STATE LEGISLATURES | After an emotional debate at the Hawaii State Capitol on Tuesday, state House lawmakers approved a bill that allow terminally ill patients will less than six months to live to “request prescriptions for lethal doses of medication” to end their life. The measure is expected to be approved by state Senate lawmakers. [Honolulu Star Advertiser]

South Carolina state Sen. Marlon Kimpson said on Monday that if an effort to introduce changes to the state’s constitution gains traction, he’ll push for language to address reparations for African-Americans.

[The State; @KimpsonForSC]

Rhode Island’s state fire marshal was called to the State Capitol to “assure the corridors remained open” on Tuesday after hundreds of Second Amendment supporters swarmed on the Ocean State’s seat of government. [The Providence Journal]

A resolution approved by the Idaho state Senate lawmakers could lead to the entirety of the Gem State being moved to a single time zone. Southern Idaho is currently on the Mountain Time Zone while northern part of the state is in the Pacific Time Zone. [Boise State Public Radio]

The Ambassador Bridge in Detroit (Shutterstock)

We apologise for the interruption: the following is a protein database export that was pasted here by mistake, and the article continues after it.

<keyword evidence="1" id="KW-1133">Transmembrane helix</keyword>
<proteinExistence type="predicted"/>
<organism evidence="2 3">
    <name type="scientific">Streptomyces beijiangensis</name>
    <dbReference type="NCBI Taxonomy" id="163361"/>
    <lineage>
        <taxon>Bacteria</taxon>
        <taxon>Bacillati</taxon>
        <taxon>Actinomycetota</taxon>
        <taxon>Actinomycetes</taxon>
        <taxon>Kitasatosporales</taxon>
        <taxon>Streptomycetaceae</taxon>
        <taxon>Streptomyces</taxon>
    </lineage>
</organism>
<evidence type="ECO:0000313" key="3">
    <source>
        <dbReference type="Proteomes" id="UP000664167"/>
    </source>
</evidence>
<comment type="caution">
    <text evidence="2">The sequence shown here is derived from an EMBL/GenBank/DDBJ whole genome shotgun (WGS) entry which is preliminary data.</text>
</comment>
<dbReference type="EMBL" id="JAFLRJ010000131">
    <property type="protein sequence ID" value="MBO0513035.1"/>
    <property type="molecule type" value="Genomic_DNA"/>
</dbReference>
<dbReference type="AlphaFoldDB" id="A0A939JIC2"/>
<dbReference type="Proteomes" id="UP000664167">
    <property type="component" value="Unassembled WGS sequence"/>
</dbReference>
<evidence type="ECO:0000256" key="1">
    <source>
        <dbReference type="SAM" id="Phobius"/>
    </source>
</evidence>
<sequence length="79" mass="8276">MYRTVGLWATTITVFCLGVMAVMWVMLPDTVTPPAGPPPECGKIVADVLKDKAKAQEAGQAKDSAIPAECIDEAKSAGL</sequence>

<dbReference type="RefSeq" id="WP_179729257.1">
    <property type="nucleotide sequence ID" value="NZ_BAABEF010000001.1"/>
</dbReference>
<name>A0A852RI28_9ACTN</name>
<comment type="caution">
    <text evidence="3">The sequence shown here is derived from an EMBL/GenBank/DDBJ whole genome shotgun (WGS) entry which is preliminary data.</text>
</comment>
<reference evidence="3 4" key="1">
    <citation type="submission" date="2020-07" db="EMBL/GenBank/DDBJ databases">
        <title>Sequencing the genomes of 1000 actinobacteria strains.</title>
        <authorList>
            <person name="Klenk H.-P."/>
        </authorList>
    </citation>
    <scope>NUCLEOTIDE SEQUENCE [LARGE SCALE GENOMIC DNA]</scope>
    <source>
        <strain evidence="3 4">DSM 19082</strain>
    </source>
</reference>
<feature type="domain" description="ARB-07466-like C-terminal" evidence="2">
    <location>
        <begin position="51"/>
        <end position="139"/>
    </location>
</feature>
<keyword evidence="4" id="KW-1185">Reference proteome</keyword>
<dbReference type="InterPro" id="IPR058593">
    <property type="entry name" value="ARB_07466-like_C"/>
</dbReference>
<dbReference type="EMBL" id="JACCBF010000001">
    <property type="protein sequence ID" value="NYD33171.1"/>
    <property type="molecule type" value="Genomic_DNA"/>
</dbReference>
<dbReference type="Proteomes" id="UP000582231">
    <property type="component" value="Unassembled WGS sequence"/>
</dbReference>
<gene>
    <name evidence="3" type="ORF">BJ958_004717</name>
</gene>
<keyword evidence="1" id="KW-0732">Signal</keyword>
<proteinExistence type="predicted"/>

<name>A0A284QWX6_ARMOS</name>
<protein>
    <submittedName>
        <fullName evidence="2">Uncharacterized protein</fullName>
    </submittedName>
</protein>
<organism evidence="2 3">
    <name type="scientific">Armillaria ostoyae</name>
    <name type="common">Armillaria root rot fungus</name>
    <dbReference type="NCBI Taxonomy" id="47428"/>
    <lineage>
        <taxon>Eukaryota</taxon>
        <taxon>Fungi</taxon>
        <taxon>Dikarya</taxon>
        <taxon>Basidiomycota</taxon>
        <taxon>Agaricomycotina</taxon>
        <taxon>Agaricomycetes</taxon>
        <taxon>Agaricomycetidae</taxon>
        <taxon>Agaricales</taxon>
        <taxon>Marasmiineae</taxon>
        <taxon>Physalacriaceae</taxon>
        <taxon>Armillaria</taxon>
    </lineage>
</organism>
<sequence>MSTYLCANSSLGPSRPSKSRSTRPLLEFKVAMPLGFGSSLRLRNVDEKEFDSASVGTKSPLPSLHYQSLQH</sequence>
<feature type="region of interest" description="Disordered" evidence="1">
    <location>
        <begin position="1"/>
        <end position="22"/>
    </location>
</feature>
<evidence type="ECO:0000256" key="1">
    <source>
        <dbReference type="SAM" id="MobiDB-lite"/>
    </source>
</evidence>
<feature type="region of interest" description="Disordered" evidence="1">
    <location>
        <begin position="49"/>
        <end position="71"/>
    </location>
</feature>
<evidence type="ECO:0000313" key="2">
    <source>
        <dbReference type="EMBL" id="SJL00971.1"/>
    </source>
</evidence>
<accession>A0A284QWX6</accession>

TRANSPORTATION | The D.C. Circuit Court of Appeals declined to revisit a case brought by the owner of the Ambassador Bridge, which links Detroit with Windsor, Ontario, who has been trying to stop the construction of the Gordie Howe Bridge, a new international crossing two miles downriver from the heavily-trafficked span built in 1929. [Detroit Free Press]

The League of American Bicyclists has given gold-level status to the District of Columbia for “creating a safe and convenient biking environment.” The nation’s capital now has the highest-such rating of any large East Coast city. [Greater Greater Washington]

PARKS AND RECREATION | A Silicon Valley tech billionaire who wants to close off public access to “a secluded crescent-shaped stretch of sand and bluffs” along the California coast could undo the California Coastal Act, a law that makes beach access a “a fundamental right guaranteed to everyone,” if the U.S. Supreme Court takes up Vinod Khosla’s challenge of the act and rules in his favor. If the case makes it to the high court, “it would put into question long-established land use procedures and any state's power to regulate development anywhere.” [Los Angeles Times]

WATER | As of March 1, Lake Superior was 13 inches above normal, the second-highest water level on record for that date. If the current wet weather trend continues into the summer, the lake could lead to “all-time record high levels for the lake by August or September,” when lake levels are usually at their highest. [Duluth News-Tribune]

Michael Grass is Executive Editor of Government Executive's Route Fifty and is based in Seattle.